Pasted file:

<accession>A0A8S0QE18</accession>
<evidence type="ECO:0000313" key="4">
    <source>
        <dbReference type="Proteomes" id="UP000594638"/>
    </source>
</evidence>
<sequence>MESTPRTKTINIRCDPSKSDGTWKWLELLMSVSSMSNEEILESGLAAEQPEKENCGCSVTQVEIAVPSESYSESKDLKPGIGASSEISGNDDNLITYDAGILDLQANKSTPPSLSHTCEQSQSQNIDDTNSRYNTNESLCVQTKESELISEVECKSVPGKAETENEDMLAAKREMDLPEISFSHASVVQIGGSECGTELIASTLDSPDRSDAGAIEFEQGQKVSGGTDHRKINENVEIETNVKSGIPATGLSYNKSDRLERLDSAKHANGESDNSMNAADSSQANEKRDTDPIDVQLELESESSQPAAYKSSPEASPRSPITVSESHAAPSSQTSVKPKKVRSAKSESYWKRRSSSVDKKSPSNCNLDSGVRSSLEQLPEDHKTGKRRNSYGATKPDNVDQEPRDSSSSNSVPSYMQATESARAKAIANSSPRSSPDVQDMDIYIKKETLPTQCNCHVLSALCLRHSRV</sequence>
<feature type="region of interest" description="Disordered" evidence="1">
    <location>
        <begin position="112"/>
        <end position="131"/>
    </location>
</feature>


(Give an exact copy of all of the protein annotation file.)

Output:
<accession>A0A8S0QE18</accession>
<evidence type="ECO:0000313" key="4">
    <source>
        <dbReference type="Proteomes" id="UP000594638"/>
    </source>
</evidence>
<sequence>MESTPRTKTINIRCDPSKSDGTWKWLELLMSVSSMSNEEILESGLAAEQPEKENCGCSVTQVEIAVPSESYSESKDLKPGIGASSEISGNDDNLITYDAGILDLQANKSTPPSLSHTCEQSQSQNIDDTNSRYNTNESLCVQTKESELISEVECKSVPGKAETENEDMLAAKREMDLPEISFSHASVVQIGGSECGTELIASTLDSPDRSDAGAIEFEQGQKVSGGTDHRKINENVEIETNVKSGIPATGLSYNKSDRLERLDSAKHANGESDNSMNAADSSQANEKRDTDPIDVQLELESESSQPAAYKSSPEASPRSPITVSESHAAPSSQTSVKPKKVRSAKSESYWKRRSSSVDKKSPSNCNLDSGVRSSLEQLPEDHKTGKRRNSYGATKPDNVDQEPRDSSSSNSVPSYMQATESARAKAIANSSPRSSPDVQDMDIYIKKETLPTQCNCHVLSALCLRHSRV</sequence>
<feature type="region of interest" description="Disordered" evidence="1">
    <location>
        <begin position="112"/>
        <end position="131"/>
    </location>
</feature>